Former Bolivian President Evo Morales is on a flight to Mexico, where he has been granted asylum.  Foreign Minister Marcelo Erbrad posted a picture of Morales onboard a Mexican air force plane, displaying a Mexican flag across his lap, as it departed La Paz Monday night.  “Your life and integrity are safe,” Erbrad tweeted. Ya despegó el avión de la Fuerza Aérea Mexicana con Evo Morales a bordo. De acuerdo a las convenciones internacionales vigentes está bajo la protección del de México. Su vida e integridad están a salvo.— Marcelo Ebrard C. (@m_ebrard) November 12, 2019Morales requested asylum in Mexico hours after he abruptly resigned from office Sunday in the wake of mass protests over last month’s disputed presidential election, which ended with him being declared the winner after partial results had predicted he would face a December runoff against former President Carlos Mesa, his main rival.  Late Monday, Morales tweeted he was on his way to Mexico and was “grateful for the openness of these brothers who offered us asylum to protect our life. It hurts me to leave the country, for political reasons, but I will always be concerned. I will return soon, with more strength and energy.”The United States government is applauding the Morales’s resignation, rejecting assertions by several countries, including Mexico, that he was forced out by a coup.U.S. President Donald Trump, in a statement, called Morales’ departure “a significant moment for democracy in the Western Hemisphere. After nearly 14 years and his recent attempt to override the Bolivian constitution and the will of the people, Morales’s departure preserves democracy and paves the way for the Bolivian people to have their voices heard.”The White House statement adds that the events in Bolivia “send a strong signal to the illegitimate regimes in Venezuela and Nicaragua that democracy and the will of the people will always prevail. We are now one step closer to a completely democratic, prosperous, and free Western Hemisphere.”A senior State Department official told reporters on a conference call on Monday afternoon that Washington does not consider the resignation of Morales the result of a coup, but rather it is an expression of the Bolivian peopled fed up with government ignoring its will.“There were protesters from all walks on life,” said a senior administration official, denying that it was mainly the Bolivian middle class on the streets demanding Morales’ ouster. “It’s probably a little bit simplistic to boil this down to class or perhaps ethnicity in a complex set of circumstances.”A senior U.S. official added, that “there’s been too much violence on both sides.”Some of Morales’ ministers and senior officials who stepped down are also seeking refuge in the Mexican ambassador’s residence.At the request of a number of nations, including the United States, Brazil, Canada, Colombia and Peru, the Organization of American States on Tuesday afternoon is to hold a special meeting on the Bolivian situation.Morales stepped down Sunday, hours after he had accepted calls for a new election by an OAS team that found a “heap of observed irregularities” in the October 20 election.The delayed results of the balloting, which fueled suspicion of vote rigging, indicated Morales received just enough votes to avoid a runoff against a united opposition trying to prevent him from winning a fourth term.Morales, on Monday, called on the opposition to keep the peace.Mesa y Camacho, discriminadores y conspiradores, pasarán a la historia como racistas y golpistas. Que asuman su responsabilidad de pacificar al país y garanticen la estabilidad política y convivencia pacífica de nuestro pueblo. El mundo y bolivianos patriotas repudian el golpe— Evo Morales Ayma (@evoespueblo) November 11, 2019According to the Bolivian constitution, the vice president is next in line to take power when the president steps down. The head of the country’s Senate is third in line, but both of them, as well as a number of other top ministers, resigned shortly after Morales, leaving a power vacuum.Opposition leader Jeanine Anez said Sunday she would assume the interim presidency of Bolivia, but Congress must first be convened to vote her into power.The U.S. government is calling for Bolivia’s legislative assembly to quickly convene to accept Morales’ resignation and follow the constitution to fill the political vacuum.“What’s important is to reconstitute the civilian government,” said a senior State Department official.Morales, the first member of Bolivia’s indigenous population to become president, announced his resignation on television shortly after the country’s military chief, General Williams Kaliman, called on him to quit to allow the restoration of peace and stability.Carlos Mesa credits a popular uprising, not the military for forcing Morales to step aside.The military made a decision not to deploy in the streets because “they didn’t want to take lives,” according to Mesa.Some of Morales’s ministers and senior officials who stepped down are currently seeking refuge in the Mexican ambassador’s residence.A high profile freshman opposition member of the U.S. House is also rejecting the Trump administration’s characterization of events in Bolivia.“What’s happening right now in Bolivia isn’t democracy, it’s a coup,” tweeted Democrat Alexandria Ocasio-Cortez on Monday. “The people of Bolivia deserve free, fair, and peaceful elections – not violent seizures of power.”What’s happening right now in Bolivia isn’t democracy, it’s a coup.The people of Bolivia deserve free, fair, and peaceful elections – not violent seizures of power.— Alexandria Ocasio-Cortez (@AOC) November 11, 2019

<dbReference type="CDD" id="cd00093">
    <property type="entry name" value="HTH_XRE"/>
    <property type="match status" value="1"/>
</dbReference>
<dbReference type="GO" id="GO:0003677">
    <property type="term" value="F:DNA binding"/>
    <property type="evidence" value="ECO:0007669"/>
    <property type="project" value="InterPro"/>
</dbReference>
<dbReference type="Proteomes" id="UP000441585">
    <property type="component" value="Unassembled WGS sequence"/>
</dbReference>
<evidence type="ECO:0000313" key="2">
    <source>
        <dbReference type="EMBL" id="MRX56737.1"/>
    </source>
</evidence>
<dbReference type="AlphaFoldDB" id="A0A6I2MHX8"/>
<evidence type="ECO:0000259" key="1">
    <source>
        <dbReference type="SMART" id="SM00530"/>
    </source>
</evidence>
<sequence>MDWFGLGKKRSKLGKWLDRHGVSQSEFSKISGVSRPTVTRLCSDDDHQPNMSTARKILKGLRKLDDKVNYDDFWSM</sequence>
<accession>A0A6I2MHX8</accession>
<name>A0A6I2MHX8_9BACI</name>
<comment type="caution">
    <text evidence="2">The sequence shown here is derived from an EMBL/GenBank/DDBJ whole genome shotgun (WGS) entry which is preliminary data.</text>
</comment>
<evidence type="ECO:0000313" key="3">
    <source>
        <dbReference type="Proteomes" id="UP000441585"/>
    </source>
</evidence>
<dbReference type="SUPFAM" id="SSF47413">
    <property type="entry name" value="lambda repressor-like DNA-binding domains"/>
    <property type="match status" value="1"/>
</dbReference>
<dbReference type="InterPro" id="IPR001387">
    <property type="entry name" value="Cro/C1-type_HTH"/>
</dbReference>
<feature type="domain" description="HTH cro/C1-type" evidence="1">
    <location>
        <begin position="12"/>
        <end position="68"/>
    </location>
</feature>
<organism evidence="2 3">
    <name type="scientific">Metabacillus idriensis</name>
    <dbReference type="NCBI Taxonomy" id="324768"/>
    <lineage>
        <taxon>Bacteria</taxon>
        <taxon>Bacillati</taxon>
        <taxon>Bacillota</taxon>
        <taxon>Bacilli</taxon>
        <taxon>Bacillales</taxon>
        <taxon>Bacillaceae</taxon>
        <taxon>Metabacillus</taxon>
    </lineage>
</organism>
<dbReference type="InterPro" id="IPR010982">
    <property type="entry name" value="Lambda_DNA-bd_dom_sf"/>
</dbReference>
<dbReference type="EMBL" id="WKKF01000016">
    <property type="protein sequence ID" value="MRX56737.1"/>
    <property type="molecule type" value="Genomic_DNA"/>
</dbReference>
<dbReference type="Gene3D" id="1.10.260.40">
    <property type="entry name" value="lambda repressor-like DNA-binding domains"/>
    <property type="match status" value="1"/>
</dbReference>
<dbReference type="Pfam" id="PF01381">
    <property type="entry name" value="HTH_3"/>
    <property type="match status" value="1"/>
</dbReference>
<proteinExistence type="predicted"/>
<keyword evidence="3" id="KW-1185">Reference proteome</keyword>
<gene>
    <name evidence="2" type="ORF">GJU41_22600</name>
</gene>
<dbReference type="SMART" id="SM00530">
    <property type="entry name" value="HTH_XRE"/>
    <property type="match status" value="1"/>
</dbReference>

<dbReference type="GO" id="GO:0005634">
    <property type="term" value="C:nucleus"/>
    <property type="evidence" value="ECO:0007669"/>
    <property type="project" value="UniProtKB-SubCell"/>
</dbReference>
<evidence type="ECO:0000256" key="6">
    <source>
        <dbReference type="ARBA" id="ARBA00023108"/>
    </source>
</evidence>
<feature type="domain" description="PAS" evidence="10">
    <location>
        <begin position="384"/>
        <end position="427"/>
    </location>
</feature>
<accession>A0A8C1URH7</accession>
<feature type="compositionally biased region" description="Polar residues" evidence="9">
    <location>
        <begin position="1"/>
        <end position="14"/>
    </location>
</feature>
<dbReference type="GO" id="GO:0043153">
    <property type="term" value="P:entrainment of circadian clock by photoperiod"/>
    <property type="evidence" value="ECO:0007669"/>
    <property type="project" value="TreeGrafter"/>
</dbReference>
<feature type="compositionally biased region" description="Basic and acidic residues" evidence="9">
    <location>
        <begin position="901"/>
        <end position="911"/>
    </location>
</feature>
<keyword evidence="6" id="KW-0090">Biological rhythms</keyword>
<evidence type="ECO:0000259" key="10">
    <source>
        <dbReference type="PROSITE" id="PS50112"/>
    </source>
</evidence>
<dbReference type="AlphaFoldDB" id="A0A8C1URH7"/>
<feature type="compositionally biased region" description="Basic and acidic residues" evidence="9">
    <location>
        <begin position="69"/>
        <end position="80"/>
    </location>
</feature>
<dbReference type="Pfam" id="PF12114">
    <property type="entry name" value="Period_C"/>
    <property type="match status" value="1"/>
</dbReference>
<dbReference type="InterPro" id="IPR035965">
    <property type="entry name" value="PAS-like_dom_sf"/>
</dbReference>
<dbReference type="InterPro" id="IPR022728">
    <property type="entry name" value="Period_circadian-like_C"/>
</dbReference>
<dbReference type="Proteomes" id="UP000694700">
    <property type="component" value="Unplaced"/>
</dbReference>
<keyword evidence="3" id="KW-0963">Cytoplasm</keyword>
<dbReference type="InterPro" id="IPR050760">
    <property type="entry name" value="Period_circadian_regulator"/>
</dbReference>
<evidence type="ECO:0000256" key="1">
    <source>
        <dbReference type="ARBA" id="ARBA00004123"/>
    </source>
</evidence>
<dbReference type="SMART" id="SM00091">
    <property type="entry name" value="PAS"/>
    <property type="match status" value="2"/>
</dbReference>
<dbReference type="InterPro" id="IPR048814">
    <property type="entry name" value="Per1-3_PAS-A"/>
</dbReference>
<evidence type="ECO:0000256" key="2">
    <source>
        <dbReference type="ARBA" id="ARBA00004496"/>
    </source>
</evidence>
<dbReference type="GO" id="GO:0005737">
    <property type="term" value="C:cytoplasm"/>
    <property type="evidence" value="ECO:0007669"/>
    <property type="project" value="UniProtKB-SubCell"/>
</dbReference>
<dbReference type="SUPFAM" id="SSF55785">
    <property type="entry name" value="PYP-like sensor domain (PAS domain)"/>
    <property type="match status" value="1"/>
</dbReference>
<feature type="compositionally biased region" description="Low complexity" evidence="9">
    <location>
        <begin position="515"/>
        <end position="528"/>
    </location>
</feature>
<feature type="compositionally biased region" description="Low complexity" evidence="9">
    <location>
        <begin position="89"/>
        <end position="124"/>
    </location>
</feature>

SpaceX Launches 60 More Mini Satellites for Global Internet